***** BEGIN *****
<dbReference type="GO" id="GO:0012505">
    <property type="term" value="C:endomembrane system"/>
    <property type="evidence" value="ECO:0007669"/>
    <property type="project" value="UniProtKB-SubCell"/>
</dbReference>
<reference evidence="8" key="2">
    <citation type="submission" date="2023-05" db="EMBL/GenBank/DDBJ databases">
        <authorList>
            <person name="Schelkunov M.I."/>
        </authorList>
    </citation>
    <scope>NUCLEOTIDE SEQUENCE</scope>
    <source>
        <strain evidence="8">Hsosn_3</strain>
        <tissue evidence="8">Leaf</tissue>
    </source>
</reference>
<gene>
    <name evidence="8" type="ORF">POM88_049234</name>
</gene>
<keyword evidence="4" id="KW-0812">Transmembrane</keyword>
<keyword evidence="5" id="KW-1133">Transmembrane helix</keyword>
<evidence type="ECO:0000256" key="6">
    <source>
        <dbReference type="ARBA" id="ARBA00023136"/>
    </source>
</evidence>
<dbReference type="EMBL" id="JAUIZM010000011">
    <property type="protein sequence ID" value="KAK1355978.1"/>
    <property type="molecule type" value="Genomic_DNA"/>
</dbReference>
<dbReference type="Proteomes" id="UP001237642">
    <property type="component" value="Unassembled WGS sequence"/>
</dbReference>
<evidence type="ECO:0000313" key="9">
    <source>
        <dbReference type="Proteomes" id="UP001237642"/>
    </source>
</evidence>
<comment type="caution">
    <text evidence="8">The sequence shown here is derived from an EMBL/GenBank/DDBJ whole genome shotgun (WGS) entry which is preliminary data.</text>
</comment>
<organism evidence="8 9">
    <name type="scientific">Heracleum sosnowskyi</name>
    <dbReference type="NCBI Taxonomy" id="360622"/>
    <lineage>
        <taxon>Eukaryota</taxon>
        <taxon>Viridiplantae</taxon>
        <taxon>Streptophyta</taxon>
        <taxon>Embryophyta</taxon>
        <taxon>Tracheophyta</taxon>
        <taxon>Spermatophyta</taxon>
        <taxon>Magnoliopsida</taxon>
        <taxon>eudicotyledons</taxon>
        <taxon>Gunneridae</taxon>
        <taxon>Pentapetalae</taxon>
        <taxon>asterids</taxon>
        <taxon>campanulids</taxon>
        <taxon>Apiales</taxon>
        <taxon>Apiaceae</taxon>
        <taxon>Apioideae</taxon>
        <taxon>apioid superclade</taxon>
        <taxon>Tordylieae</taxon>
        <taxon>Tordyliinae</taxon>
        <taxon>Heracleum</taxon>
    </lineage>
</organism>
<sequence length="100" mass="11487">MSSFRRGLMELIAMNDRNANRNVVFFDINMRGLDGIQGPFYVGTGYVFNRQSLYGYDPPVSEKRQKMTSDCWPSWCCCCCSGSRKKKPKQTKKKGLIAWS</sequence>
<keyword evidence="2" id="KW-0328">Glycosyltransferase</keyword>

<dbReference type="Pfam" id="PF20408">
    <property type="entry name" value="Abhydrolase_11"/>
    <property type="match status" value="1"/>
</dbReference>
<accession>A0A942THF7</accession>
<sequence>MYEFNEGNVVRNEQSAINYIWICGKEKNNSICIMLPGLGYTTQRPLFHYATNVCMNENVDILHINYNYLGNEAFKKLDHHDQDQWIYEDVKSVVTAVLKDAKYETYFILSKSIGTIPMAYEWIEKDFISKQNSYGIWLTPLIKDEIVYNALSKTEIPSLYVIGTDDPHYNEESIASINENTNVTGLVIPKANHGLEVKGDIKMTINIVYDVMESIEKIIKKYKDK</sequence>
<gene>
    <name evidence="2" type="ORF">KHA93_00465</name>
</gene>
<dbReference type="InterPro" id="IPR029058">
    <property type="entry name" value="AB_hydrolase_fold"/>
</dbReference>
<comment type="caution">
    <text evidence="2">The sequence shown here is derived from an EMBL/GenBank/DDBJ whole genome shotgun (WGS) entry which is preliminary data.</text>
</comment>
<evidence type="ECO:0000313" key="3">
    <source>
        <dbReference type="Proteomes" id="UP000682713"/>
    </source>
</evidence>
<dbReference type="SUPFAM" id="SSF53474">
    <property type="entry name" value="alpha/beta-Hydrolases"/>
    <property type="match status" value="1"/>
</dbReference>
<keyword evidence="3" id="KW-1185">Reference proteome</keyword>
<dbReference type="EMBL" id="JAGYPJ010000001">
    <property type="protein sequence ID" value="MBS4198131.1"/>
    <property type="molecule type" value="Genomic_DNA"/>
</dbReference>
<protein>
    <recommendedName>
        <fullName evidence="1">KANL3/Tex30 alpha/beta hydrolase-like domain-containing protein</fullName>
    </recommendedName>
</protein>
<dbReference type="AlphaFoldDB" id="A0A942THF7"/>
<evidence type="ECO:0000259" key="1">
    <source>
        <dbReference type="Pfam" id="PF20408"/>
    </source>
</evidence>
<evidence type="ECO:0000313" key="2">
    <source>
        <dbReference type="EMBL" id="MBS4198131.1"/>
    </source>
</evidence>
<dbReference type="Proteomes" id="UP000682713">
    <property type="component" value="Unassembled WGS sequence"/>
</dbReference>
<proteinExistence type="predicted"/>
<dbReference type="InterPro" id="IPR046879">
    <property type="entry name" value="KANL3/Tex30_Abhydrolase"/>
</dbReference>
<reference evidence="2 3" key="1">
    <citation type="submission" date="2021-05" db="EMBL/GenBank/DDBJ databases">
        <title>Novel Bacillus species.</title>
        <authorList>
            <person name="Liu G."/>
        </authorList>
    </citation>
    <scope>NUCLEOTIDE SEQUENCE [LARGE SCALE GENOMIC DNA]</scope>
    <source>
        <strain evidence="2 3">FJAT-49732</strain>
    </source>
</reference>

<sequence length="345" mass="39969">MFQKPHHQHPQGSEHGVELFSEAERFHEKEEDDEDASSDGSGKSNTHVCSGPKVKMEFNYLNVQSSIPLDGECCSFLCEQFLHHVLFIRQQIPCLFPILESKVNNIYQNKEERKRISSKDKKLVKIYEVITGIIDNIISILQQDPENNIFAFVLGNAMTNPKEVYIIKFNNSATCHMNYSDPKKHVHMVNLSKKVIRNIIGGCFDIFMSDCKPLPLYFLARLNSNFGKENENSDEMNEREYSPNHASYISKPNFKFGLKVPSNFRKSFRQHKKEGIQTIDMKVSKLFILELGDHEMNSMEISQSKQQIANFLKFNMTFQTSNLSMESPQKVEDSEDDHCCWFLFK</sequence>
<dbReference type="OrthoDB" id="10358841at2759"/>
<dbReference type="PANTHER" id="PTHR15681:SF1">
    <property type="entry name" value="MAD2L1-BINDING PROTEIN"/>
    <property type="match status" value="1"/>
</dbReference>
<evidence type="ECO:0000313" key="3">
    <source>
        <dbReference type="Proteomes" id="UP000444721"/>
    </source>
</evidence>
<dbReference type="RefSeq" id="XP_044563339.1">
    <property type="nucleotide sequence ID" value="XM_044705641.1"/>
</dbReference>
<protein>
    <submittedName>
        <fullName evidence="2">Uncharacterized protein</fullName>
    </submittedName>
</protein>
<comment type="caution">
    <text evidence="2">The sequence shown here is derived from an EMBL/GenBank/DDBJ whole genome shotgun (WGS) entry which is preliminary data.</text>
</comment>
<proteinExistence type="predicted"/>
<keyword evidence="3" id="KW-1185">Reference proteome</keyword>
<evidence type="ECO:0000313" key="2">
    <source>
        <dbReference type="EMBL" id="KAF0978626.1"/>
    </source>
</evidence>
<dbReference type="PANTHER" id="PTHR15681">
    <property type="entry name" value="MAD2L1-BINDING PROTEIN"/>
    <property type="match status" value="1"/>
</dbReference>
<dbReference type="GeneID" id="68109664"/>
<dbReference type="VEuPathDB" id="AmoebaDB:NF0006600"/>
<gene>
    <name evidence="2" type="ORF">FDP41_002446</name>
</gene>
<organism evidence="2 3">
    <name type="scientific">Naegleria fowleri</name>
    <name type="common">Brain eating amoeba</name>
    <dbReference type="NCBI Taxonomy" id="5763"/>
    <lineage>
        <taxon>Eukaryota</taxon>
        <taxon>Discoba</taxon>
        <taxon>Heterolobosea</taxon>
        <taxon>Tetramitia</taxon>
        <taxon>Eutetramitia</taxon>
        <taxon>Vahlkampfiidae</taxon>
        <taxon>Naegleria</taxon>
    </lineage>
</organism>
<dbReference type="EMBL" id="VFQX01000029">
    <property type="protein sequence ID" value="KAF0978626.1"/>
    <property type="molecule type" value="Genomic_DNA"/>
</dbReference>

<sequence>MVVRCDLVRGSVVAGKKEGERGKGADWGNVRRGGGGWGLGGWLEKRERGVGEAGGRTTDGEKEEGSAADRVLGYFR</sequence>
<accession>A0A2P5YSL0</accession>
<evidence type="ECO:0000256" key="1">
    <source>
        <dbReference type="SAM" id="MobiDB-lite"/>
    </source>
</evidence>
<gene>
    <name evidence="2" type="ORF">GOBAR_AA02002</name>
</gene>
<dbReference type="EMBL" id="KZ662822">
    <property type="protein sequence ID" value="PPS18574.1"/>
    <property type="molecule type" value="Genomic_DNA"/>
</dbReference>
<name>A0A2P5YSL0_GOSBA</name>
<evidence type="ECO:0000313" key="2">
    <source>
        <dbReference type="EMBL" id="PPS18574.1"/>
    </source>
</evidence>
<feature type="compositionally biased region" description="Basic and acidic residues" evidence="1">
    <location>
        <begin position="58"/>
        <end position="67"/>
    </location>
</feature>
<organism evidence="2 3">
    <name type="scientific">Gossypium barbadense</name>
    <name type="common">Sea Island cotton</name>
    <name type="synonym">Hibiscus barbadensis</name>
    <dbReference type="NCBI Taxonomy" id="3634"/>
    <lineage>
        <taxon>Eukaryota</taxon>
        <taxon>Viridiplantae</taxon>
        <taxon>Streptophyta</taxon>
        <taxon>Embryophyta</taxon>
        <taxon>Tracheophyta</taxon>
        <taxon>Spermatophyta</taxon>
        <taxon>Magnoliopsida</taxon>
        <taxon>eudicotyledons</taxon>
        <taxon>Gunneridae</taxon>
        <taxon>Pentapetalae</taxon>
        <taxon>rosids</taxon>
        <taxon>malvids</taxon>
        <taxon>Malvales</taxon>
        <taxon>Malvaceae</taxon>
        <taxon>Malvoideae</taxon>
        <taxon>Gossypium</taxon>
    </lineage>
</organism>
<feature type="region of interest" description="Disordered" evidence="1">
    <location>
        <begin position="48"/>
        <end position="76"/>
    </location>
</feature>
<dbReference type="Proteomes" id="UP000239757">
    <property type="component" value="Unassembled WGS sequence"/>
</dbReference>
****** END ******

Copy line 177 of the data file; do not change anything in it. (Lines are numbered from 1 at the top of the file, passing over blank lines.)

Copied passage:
        <taxon>Eukaryota</taxon>